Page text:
In the last few years, rewilding has been talked about more and more – by conservation charities, media outlets, and even by the government.
But – what actually is rewilding? And what does it do to the environment? We’ve got everything covered in this one-stop guide.
SO… WHAT IS REWILDING?
Let’s start with the basics. Rewilding is a word used to refer to conservation efforts aimed at restoring and protecting natural processes and wild areas.
Simply put – righting all the wrongs humans have done over the last few centuries, and restoring the natural order of, well, nature.
OKAY, HOW IS REWILDING GOOD FOR THE ENVIRONMENT?
There are so many different forms of rewilding that it can be hard to boil it down – the truth is, there are loads of ways rewilding is good for the environment!
According to Rewilding Britain, “Wilder spaces can boost biodiversity, improve water quality, absorb carbon, and even reduce the impacts of climate breakdown such as flooding”.
DOES REWILDING MEAN LESS SPACE FOR HUMANS?
Absolutely not – in fact, Rewilding Britain says theres a huge amount of evidence to suggest that rewilding has great benefits for people.
“People are at the heart of rewilding,” says Hetti Riding, a spokesperson for Rewilding Britain. “There is a wealth of research that illustrates how strengthening connections with nature and spending time in wild places can dramatically improve our mental and physical health, and also the wellbeing of our communities.”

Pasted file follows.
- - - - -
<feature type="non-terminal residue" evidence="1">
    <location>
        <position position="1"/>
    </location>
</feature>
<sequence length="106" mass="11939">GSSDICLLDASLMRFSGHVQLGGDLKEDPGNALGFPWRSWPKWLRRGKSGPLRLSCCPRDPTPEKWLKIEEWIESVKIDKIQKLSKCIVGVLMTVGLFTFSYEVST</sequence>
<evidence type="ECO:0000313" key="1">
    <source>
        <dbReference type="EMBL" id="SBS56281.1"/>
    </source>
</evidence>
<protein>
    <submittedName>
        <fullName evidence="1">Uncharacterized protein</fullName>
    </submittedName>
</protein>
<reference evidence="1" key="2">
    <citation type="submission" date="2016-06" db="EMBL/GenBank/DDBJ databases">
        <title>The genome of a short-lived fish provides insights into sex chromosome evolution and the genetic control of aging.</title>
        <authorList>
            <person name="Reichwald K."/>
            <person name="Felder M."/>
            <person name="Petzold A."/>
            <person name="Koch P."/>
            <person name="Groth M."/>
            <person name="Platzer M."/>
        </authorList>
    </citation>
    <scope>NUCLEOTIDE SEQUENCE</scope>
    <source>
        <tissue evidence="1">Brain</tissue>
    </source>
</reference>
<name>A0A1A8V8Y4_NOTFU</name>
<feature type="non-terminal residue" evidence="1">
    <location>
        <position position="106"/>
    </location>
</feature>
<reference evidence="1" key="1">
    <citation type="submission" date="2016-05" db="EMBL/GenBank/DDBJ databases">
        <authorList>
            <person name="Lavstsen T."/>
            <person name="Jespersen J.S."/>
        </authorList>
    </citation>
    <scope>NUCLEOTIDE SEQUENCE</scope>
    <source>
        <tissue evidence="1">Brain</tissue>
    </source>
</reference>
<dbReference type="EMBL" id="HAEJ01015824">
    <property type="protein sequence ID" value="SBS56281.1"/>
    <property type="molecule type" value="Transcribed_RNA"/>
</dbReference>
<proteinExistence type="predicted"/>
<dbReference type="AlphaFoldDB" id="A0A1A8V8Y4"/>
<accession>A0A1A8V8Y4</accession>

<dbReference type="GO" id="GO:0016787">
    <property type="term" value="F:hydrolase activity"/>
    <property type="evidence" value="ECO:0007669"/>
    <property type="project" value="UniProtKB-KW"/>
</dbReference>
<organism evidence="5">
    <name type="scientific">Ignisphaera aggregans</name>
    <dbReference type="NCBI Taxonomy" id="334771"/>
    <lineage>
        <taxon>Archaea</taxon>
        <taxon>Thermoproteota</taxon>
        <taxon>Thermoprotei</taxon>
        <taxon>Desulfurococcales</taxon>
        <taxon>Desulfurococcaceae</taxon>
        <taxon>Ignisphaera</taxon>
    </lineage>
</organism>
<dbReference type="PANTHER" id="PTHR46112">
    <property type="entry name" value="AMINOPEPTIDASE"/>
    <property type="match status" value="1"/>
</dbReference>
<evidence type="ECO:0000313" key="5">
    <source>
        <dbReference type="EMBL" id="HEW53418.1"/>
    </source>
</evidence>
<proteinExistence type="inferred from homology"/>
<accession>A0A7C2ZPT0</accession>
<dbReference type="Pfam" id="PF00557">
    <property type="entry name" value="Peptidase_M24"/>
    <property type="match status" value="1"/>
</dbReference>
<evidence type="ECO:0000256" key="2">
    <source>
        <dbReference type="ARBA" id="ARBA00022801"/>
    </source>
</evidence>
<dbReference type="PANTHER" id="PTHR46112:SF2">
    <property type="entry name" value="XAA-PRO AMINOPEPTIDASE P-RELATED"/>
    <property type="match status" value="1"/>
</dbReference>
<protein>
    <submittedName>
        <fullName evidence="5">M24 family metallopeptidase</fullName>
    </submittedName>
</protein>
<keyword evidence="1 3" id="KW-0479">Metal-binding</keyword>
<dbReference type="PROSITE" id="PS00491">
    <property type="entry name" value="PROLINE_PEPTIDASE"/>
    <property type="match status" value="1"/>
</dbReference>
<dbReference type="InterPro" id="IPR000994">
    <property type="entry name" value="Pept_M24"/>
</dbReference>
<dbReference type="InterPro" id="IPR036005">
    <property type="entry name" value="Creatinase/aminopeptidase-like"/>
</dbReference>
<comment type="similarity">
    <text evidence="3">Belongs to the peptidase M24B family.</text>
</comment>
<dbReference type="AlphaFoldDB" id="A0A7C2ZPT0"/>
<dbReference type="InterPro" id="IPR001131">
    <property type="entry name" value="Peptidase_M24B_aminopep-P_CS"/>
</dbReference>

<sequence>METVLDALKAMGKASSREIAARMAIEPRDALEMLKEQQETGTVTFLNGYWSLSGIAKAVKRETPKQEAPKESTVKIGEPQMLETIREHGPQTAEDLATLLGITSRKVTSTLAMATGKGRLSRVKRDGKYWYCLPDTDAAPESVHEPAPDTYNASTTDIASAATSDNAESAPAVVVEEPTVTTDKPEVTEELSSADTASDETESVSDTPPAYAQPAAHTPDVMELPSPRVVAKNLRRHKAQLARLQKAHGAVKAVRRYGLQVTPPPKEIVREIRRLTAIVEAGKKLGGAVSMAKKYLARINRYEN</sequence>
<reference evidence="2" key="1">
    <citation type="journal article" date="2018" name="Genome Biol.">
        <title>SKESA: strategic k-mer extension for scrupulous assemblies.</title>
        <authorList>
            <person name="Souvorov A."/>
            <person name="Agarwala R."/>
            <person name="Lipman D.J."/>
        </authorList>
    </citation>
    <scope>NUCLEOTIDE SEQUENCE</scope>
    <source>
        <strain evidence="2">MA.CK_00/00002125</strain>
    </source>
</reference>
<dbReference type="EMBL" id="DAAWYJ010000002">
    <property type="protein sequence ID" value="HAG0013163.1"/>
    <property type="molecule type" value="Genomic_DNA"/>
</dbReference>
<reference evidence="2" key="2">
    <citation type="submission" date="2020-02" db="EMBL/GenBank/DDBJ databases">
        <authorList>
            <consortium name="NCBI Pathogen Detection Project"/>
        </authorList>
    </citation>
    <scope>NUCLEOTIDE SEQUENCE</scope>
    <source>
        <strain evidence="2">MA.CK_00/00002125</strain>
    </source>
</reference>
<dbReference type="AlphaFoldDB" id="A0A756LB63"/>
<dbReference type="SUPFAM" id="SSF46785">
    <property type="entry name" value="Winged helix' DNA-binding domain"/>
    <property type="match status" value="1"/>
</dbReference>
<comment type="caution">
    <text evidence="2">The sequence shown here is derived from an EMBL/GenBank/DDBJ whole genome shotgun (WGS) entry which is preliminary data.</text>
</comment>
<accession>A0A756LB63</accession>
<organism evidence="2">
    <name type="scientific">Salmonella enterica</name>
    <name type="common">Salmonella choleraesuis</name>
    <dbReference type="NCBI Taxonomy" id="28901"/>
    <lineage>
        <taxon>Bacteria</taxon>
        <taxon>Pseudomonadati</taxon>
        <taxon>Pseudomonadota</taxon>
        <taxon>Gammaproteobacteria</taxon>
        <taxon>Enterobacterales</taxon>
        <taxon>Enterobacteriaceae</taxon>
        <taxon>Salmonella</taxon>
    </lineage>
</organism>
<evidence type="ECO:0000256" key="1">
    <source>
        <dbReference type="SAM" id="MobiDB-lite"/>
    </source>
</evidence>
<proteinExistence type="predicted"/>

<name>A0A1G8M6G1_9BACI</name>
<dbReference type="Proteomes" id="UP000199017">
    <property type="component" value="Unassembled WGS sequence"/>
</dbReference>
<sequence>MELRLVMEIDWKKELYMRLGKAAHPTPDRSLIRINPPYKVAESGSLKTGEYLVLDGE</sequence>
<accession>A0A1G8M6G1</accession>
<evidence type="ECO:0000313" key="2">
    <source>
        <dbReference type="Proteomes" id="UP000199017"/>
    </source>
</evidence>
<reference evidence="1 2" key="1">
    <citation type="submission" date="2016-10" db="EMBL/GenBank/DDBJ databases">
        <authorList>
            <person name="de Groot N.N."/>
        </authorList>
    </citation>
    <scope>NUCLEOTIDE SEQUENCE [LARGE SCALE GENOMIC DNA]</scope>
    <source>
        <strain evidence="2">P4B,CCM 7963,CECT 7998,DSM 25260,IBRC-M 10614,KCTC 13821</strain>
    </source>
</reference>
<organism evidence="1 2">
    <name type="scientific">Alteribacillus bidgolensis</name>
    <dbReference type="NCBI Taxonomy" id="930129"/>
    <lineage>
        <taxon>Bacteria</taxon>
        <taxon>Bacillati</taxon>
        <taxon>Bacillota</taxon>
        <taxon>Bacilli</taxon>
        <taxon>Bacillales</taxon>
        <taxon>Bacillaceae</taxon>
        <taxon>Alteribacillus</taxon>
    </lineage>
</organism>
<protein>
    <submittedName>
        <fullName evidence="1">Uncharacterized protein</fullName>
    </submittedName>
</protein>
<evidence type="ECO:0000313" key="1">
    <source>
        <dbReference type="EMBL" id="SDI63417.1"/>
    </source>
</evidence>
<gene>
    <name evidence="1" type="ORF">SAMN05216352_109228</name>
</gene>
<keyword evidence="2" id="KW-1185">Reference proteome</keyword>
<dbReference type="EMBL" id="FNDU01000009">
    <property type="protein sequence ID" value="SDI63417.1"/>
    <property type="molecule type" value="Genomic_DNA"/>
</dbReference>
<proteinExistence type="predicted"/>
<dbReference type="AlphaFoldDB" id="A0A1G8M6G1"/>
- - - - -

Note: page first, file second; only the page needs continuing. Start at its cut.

Not only that, but rewilding efforts also create plenty of job opportunities, especially in rural communities.
Analysis done by Rewilding Britain shows a 65% increase in full-time equivalent jobs since rewilding began, based on 50 rewilding projects around Britain.
WHAT CONSTITUTES AS REWILDING?
Rewilding is anything that helps encourage natural, environmental processes to take over; such as planting native wildflowers and allowing them to grow (which is great for biodiversity), putting logs in a shady space to decay naturally and be a home to insects, fungi, frogs and more, and encouraging cornerstone species.
“Nature is amazingly resilient, and has the ability to regenerate and recover well,” says Hetti. “So sometimes simply just ceasing activities that cause harm will allow nature to bounce back.”
CAN I REWILD AT HOME IN MY GARDEN?
Of course – in fact, it’s encouraged.
“We welcome rewilding at all scales, large and small. In fact, it’s estimated that gardens in Britain cover an area more than twice as large as all of our national nature reserves,” says Hetti. “With over half of our species in decline in Britain, and one in seven heading towards extinction, that space really matters.”
So let your grass grow, leave room for foxes, hedgehogs and more to pass through your garden, and let nature take control. For more tips on rewilding your garden, check out this page on the RewildingBritain website.
HOW CAN I SUPPORT REWILDING EFFORTS?
If you’ve already given up your garden to nature, or if you don’t have space to do so, there are still plenty of ways you can support rewilding efforts.
Contact your local council to encourage them to rewild, check online to see if there are places you are able to plant native wildflowers in spring and get out into nature to see what is going on in your local area.
If that’s still not enough for you, there are plenty of ways to support RewildingBritain and its projects, to help give Britain back to mother Earth, and let nature take its course.
This article aligns with the UN SDG Climate Action.